Tudor Parfitt,
The Thirteenth Gate:
Travels Among the
Lost Tribes of Israel

(Adler & Adler, 1987)

The Thirteenth Gate's author, a British scholar and a non-Jew with a personal fascination with Hebrew studies, derived the idea for this book from a quotation from Dov Ber, an 18th-century Hassidic leader: "Twelve of the thirteen gates of Jerusalem correspond to the twelve tribes, through which the prayers of each of them ascend to the heavens. ... The thirteenth gate is for him that does not know which is his own tribe."

Tudor Parfitt writes in lucid, engaging prose, a blend of personal narrative and expository text about his journey along the trade routes from the Middle East to Japan, and then to Ethiopia and the Transvaal -- in search of the outer limits of the Jewish Diaspora -- the widely scattered variety of peoples who claim descent from Abraham. Living on the far edges of the mainstream of Jewish life, the members of these disparate communities have exceedingly varying backgrounds, practices and beliefs, yet all however, call themselves Jews. They include the Syrian Jews of Damascus, the rival Bene Israel and Baghdadis of India, the dwindling community of Singapore, the Makuya and Beit Shalom groups of Japanese who are convinced they are descended from Jews, the Falashas of Ethiopia and the Lemba of South Africa.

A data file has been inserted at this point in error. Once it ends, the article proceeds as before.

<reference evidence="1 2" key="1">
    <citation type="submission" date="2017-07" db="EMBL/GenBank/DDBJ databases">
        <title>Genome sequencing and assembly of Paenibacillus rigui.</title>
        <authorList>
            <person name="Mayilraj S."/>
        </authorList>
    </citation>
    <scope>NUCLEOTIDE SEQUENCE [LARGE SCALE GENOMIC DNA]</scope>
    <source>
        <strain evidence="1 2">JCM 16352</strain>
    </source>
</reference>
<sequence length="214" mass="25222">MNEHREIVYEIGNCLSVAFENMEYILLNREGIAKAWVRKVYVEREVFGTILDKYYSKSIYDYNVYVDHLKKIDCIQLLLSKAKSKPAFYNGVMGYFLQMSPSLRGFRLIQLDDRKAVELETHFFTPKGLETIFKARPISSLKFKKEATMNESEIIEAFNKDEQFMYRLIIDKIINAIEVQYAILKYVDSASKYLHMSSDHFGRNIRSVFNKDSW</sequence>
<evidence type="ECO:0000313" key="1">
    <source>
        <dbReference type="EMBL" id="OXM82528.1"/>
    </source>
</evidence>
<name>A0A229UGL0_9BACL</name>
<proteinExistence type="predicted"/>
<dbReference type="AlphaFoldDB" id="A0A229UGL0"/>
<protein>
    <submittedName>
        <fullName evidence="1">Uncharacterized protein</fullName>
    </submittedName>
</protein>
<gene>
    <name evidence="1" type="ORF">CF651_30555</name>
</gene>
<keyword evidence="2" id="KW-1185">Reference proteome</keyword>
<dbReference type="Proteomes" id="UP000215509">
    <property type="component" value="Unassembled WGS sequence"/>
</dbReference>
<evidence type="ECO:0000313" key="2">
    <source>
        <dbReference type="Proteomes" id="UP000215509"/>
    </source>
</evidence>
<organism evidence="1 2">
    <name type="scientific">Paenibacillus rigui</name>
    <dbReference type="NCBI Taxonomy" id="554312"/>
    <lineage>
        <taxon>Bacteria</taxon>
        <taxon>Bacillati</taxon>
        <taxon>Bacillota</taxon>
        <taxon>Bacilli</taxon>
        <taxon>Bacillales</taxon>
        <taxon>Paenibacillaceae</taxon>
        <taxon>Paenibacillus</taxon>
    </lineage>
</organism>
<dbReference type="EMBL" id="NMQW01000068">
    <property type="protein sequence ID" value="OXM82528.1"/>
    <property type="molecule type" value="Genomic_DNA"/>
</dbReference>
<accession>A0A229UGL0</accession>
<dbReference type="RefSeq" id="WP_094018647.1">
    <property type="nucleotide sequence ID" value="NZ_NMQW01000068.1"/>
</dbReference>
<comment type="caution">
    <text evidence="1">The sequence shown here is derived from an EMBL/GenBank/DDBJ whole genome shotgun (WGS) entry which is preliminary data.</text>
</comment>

The author devotes a chapter each to the little-known fringe enclaves mentioned above, explicating their rich and intriguing variety, his interviews revealing a startling diversity in their feelings about their religion, their "homeland" of Israel and what they think the future holds. Parfitt reveals that these lost tribes of Israel are doubly lost, for they are minorities within their own countries and within the conventional Jewish world. While some groups remain large and flourishing, others -- forgotten, persecuted, or attenuated by emigration to Israel -- are dying out.

This colorful, penetrating and utterly fascinating account, in which truth is stranger than fiction, stirs the readers imagination with its sensitive portrayal of people on the margins of Judaism and gives the question of who is a Jew whole new dimensions. This book, published in 1987 and unfortunately out-of-print, is definitely worth tracking down for the inherent fascination of its subject matter and its valuable information; it deserves re-printing in updated form. The reader is left dying to know what further developments have befallen the communities in question. The Thirteenth Gate's value is enhanced by tantalizing photos (there should have been more of them), a glossary and a bibliography.

[ by Amy Harlib ]